After defeating the Samnite peoples of central and southern Italy in three wars, Rome held most of the Italic Peninsula and became a major Mediterranean power. Their next enemy was Carthage, a city-state empire with advanced trade and ship-crafting. Rome also encountered Greece, and many Romans became obsessed with Greek culture. They appropriated many religious, intellectual, and material traditions from Greek peoples and applied them to Roman traditions. However, Roman traditionalists disapproved of this trend highly; they believed that the Greek way of life was too opulent and wasteful, and was destructive to Roman society and identity. This cultural rift between Romans would persist for many centuries, the most reactionary elements of which would pave the way for the turmoil of the late republic--the historical context in which the Third Servile War would take place.

After competing with each other for many years, Rome and Carthage engaged in a series of long, bloody wars known as the Punic Wars, They ultimately ended when Rome utterly destroyed Carthage in what is widely considered to be one of the earliest- and best-recorded genocides. After this, Rome faced almost no opposition in expanding throughout the Mediterranean, and began to conquer lands and peoples at accelerating rates. Some scholars believe--and even some contemporary social commentators feared--that defeating Carthage would ultimately destroy Rome; without the power of Carthage limiting Rome's expansion, the state would grow too large and too quickly, spreading itself too thin to meet serious threats to its power, and its people would eventual turn on each other. One of the most challenging of these threats would be the rebellion led by Spartacus, which not only taxed Rome's ability to function, but also shook Roman ideas about power dynamics to the core.

Class Structure[]

In general, Roman society was divided up by Patricians, Plebeians, Freedmen, and Slaves. Social advancement was not uncommon, but it mostly occurred within the lowest ranks: namely, slaves being manumitted (legally freed) and becoming freedmen. Whether or not freedmen could move up into the Plebeian class is a matter of debate. Freedmen had more rights than slaves, and could have held almost all of the rights as Roman citizens--the primary exception being the right to hold office. Children of freedmen were free at birth, and were full Roman citizens with every legal right afforded them.

Advancement to the Patrician class was, for all intents and purposes, impossible. While it was possible for a Plebeian to be adopted into a Patrician family, and even to hold vast amounts of wealth and power in the late republic, they would never have the same rights and privileges as Romans born into the Patrician class. It was the attempted advancement of Plebeians into roles traditionally held by Patricians that set the stage for much of the social conflict in Rome, particularly the brutal civil wars between traditionalist Lucius Cornelius Sulla and populist Gaius Marius in the late republic. The Sulla-Marius wars occurred in the early first century BCE, ultimately ending with Sulla's complete victory and assumption of the position of dictator. All of this would have been occurring just before the events of Spartacus: Gods of the Arena, and Quintus's desire to advance socially, despite Tullius and his father demanding he remember his place, embodies the atmosphere of tension between Patricians and Plebeians during this time, and throughout much of the republic.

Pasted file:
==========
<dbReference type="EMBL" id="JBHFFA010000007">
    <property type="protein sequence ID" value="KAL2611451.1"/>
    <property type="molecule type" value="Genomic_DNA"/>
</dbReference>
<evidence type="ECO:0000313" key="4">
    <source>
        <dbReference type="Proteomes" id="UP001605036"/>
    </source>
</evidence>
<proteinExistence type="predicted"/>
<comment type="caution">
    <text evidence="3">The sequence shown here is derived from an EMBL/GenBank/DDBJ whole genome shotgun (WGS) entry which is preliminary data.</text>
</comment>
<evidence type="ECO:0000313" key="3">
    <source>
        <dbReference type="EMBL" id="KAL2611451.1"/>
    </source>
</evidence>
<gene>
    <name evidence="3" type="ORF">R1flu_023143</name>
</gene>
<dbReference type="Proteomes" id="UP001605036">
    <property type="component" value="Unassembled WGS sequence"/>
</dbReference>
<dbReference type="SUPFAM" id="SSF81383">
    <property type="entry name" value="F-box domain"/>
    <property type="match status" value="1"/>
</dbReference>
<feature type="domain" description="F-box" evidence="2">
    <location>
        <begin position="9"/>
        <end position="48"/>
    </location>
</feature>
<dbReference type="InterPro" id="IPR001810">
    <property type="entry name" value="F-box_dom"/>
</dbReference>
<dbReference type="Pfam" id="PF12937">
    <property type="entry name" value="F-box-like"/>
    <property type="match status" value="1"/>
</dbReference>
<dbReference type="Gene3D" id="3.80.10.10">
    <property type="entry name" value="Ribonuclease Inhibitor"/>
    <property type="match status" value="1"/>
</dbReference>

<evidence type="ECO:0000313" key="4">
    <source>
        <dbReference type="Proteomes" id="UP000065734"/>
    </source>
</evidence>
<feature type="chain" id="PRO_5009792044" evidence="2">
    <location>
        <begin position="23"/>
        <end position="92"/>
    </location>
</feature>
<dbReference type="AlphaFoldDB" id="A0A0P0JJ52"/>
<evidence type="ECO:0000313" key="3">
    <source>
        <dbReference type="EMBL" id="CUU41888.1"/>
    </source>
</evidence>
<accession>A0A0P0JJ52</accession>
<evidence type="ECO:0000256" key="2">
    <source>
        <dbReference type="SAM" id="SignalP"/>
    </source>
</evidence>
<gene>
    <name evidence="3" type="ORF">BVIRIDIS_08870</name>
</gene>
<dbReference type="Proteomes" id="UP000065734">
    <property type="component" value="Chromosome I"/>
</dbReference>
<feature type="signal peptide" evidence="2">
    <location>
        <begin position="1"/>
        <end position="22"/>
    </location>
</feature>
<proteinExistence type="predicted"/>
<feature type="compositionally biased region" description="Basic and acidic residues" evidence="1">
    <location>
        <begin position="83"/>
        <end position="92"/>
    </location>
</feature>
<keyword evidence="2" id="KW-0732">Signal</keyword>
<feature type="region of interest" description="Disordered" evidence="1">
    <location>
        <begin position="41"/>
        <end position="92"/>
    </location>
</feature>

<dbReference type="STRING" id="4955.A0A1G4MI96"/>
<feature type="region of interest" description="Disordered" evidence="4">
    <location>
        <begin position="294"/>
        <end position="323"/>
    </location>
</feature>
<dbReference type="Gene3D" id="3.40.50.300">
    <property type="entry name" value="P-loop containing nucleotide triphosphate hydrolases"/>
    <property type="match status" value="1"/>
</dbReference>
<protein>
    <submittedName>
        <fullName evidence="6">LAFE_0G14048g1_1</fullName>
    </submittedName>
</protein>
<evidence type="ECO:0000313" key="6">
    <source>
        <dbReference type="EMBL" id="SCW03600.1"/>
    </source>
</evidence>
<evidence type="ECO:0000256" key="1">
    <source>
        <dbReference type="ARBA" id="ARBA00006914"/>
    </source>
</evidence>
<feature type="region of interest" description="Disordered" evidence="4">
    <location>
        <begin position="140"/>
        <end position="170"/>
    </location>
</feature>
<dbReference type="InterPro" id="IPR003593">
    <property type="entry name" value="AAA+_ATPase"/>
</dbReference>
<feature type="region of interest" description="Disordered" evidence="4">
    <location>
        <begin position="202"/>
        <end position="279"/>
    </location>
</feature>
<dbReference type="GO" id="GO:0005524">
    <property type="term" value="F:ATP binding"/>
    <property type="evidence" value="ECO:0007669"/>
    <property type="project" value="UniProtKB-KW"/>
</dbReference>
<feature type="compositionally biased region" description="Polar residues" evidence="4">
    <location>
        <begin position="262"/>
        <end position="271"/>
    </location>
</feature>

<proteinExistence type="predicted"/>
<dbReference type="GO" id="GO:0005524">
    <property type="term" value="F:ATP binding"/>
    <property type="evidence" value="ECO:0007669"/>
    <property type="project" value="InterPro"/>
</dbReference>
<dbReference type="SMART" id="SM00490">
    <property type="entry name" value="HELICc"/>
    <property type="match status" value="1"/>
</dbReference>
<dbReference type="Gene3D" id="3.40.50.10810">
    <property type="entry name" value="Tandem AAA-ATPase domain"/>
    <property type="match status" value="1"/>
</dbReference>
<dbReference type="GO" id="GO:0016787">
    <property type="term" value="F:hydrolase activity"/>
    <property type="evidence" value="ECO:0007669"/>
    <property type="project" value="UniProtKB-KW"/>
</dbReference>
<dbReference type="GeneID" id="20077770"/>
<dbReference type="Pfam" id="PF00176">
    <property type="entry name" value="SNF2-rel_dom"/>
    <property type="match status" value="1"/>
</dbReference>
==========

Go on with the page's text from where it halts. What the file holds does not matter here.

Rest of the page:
Patricians[]

Patricians (fathers) were the descendants of the original members of the first incarnation of the Roman senate, as appointed by Romulus. They were the highest rank of Roman society and made up the majority of the Nobiles (noblemen). Originally, only members of the Patrician class were represented in the Roman Senate. But by the year 471 BCE, the lower classes took their first steps toward gaining political power in the Roman state, with the establishment of the Concilium Plebis (Plebian Council). Soon, more families of Plebeian origine would gain membership in the Senate. Those whom were successful enough to be elected to the office of Consul would be regarded as legitimate Nobiles ever after.

To advance politically, Patrician men usually had to fulfill a term of military service, preferably serving with distinction and achieving many victories. For most of the republic, only those men who owned land could be part of the military, as it was believed that no man would be willing to fight and die for Rome unless he owned a piece of it. This would change in the late republic, but military service continued to be an important avenue of accruing dignitas (dignity), respect, and power for Patricians.

Although his origins are unclear, it is possible that Gaius Claudius Glaber in the series was from a lesser Patrician or even a Plebeian family, and his unceasing quest for military glory may be his way of trying to climb the cursus honorum (the "ladder" or "course of honor"). The generally disdainful view of him held by his father-in-law Albinius and many other Romans may derive from his status as what they perceive to be socially inferior to them.